Museum of Vancouver
|Museum of Vancouver|
|Location||Vancouver, British Columbia, Canada|
The Museum of Vancouver (MOV) (formerly the Vancouver Museum) is a local museum located in Vanier Park, Vancouver, British Columbia. The MOV is the largest civic museum in Canada and the oldest in Vancouver. The museum was founded in 1894 and recently went through a major re-visioning process in 2008. It creates Vancouver-focused exhibitions and programs that encourage conversations about what was, is, and can be Vancouver. Permanent exhibitions tell the city’s stories from the early 1900s to the late 1970s and are complemented by contemporary, groundbreaking feature exhibits. It shares facilities with the H. R. MacMillan Space Centre.
The Museum is located at 1100 Chestnut Street in Vanier Park, in the neighbourhood of Kitsilano in Vancouver, BC. It shares the park with the Vancouver Maritime Museum, Bard on the Beach, the Vancouver Archives, and the Vancouver Academy of Music.
The museum was founded by the Art, Historical, and Scientific Association of Vancouver, which formed on April 17, 1894, with the objective of cultivating "a taste for the beauties and refinements in life." The society collected curios and artifacts and displayed them in various locations until the museum opened in its first permanent location in the Carnegie Library on April 15, 1905.
Its current location was built as part of Canada's centennial in 1967, designed by architect Gerard Hamilton. In 1968, the museum re-opened as the Centennial Museum. In 1981 the museum was again renamed the Vancouver Museum, and there was an effort to renew permanent exhibition galleries.
Most recently (spring 2009), the museum became the Museum of Vancouver. The new title was chosen to reflect a re-visioning process led by new director, Nancy Noble. The vision moved the museum from bringing the world to Vancouver, to focusing on Vancouver - both as a physical reality and as an idea. The MOV seeks to increase its relevance to Vancouverites by telling the story of the city in new and unique voices.
Since its revisioning, the Museum of Vancouver has won the Canadian Museum Association Award for Outstanding Achievement in Management (2010), the Canadian Museum Association Award for Education (for Bhangra.me, 2012), and the BC Museum Association's Award for Museums in Motion (2012).
The building was constructed in 1967 by the well-known architect Gerard Hamilton. Originally, it was planned to only house the museum, but a generous gift by H.R. MacMillan allowed the architect to incorporate a planitarium into the design. As a result, the distinctive roof was added, designed to reflect the shape to a woven basket hat made by Northwest Coast First Nations people.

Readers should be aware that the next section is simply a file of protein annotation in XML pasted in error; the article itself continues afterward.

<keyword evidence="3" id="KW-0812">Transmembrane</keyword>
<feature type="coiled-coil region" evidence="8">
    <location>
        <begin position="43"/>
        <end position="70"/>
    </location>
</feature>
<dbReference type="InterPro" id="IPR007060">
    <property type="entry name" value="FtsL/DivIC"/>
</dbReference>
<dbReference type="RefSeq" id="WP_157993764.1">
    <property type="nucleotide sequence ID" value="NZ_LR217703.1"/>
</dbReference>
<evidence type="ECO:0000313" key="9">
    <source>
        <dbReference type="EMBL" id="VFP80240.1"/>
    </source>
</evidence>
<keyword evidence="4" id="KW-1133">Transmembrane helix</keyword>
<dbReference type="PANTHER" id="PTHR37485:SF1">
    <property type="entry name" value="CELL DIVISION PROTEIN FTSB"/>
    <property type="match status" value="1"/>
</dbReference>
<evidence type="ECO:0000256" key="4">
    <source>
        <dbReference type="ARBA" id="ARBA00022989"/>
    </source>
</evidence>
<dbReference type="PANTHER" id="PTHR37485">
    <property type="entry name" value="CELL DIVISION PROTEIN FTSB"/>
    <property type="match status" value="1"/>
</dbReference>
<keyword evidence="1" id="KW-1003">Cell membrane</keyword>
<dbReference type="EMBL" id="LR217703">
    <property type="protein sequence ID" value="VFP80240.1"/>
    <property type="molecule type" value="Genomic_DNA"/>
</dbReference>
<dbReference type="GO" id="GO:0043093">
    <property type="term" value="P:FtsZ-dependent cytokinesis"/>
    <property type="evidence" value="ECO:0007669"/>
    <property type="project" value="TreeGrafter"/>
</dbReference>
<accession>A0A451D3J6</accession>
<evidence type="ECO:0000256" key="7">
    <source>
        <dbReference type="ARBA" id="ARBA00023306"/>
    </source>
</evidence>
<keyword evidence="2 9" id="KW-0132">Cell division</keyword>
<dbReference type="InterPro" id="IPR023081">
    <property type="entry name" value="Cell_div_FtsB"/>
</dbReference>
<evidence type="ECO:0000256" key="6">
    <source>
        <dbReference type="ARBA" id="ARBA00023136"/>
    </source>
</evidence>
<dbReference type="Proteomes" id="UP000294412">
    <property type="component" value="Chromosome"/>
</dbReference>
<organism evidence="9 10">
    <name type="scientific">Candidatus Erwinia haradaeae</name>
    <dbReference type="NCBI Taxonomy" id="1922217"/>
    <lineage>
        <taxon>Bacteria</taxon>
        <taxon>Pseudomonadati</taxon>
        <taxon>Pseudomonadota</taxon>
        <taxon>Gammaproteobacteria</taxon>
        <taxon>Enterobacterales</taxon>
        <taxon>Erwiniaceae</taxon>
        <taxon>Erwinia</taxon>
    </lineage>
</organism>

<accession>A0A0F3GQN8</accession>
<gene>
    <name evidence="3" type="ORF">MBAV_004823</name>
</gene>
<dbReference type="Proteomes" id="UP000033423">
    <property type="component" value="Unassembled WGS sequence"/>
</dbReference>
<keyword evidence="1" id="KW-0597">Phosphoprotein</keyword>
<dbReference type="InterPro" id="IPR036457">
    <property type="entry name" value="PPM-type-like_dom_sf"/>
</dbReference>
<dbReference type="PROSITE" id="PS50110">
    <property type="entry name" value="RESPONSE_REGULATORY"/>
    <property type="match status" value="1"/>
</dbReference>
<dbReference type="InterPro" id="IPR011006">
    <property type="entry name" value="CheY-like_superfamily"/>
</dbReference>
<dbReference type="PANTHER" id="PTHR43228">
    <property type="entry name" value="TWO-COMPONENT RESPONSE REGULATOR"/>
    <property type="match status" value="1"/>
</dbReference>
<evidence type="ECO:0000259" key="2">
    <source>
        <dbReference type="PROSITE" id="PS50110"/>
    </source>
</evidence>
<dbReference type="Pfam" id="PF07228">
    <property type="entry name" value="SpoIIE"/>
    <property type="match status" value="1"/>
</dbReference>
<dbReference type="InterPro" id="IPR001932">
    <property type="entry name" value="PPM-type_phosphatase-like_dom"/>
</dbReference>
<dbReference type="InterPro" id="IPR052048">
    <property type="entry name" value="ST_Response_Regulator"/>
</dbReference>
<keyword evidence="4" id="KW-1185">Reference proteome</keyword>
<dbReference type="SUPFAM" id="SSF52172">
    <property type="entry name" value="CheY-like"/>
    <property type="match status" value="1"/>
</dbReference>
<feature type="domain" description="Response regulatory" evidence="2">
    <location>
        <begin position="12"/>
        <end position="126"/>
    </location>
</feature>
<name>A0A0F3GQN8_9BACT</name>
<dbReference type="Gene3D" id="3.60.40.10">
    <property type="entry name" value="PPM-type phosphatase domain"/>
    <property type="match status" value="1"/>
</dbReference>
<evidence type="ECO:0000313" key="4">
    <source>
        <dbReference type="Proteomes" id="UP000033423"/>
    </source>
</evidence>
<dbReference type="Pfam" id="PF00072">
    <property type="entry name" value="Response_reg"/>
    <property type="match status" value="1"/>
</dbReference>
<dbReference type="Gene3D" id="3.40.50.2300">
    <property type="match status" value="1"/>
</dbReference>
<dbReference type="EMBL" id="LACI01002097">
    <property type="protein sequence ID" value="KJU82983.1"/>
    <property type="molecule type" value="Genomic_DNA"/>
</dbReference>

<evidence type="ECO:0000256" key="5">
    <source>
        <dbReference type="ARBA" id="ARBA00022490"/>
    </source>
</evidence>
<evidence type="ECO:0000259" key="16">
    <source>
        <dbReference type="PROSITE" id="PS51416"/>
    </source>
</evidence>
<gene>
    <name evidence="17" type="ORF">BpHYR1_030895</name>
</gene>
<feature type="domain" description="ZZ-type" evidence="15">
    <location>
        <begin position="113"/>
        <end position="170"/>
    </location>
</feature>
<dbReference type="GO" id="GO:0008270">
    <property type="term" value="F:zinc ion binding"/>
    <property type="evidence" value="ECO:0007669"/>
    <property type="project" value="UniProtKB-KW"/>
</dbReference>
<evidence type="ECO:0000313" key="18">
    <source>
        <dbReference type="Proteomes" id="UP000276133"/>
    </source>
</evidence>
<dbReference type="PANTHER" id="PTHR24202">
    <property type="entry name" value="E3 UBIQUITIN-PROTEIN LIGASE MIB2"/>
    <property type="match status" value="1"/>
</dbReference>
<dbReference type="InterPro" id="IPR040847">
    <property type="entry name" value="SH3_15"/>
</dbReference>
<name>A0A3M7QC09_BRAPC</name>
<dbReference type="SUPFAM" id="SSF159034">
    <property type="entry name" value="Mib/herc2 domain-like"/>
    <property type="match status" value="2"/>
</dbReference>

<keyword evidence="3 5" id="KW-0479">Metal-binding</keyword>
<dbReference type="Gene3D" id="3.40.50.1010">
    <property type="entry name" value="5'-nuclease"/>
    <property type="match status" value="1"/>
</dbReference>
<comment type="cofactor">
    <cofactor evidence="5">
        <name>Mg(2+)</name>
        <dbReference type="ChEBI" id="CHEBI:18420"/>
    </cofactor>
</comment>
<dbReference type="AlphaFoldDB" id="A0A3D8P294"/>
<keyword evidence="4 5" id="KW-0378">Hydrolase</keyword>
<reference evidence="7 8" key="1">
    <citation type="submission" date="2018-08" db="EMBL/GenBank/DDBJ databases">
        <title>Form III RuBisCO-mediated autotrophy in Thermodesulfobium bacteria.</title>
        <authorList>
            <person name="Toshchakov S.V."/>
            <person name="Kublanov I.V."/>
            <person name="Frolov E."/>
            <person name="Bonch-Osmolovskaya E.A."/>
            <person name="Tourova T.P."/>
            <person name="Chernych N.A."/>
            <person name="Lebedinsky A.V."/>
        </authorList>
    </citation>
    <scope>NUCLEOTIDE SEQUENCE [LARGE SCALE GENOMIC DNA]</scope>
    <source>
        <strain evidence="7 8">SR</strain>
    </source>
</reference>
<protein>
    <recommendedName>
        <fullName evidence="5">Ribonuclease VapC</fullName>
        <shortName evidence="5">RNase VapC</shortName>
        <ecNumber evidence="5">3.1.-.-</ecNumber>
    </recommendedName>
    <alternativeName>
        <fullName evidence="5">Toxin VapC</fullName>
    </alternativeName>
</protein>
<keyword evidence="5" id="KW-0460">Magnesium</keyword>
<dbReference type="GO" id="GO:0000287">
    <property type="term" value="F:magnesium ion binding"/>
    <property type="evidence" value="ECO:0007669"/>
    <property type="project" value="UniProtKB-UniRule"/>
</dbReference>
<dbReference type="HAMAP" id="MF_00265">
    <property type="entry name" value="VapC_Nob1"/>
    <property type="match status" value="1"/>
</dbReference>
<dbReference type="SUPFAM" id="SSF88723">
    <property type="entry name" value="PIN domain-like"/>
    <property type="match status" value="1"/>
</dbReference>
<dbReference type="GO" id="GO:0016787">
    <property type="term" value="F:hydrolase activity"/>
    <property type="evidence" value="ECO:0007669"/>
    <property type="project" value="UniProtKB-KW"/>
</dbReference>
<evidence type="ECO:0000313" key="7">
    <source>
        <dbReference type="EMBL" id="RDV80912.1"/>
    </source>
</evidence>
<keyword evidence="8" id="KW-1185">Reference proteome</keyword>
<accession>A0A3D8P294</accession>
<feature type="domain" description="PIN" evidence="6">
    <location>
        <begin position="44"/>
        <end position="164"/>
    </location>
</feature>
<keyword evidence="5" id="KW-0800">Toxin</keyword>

The museum focuses on collecting artifacts that tell the story of the Metro Vancouver area. There are more than 65,000 items in the collection, which can be searched online at openMOV. Items on display include items from Vancouver's history from the 1900s through the 1970s. Temporary exhibitions bring out other items from the collection for display for periods of time ranging from 3–6 months.
From its previous iterations (as the Centennial Museum and Vancouver Museum), the collection (but not on display) includes artifacts collected from around the world by Vancouver residents, including a mummy purchased in Egypt during World War I, taxidermy of local game and wildlife, popular culture artifacts collected locally from the late 19th and 20th centuries, and journals written by local middle and upper class women chronicling their travels throughout the British Empire. In 2013, the museum was unsuccessful in its attempt to sell at auction nine of eighteen Renaissance miniatures once thought to have been by Michelangelo but now attributed to Johan Gregor van der Schardt.
- "Our detailed History," Museum of Vancouver online.
- Baines, David (February 8, 2013). "Vancouver museum’s "Michelangelo" sculptures fail to sell at auction". Vancouver sun. Retrieved 20 February 2013.
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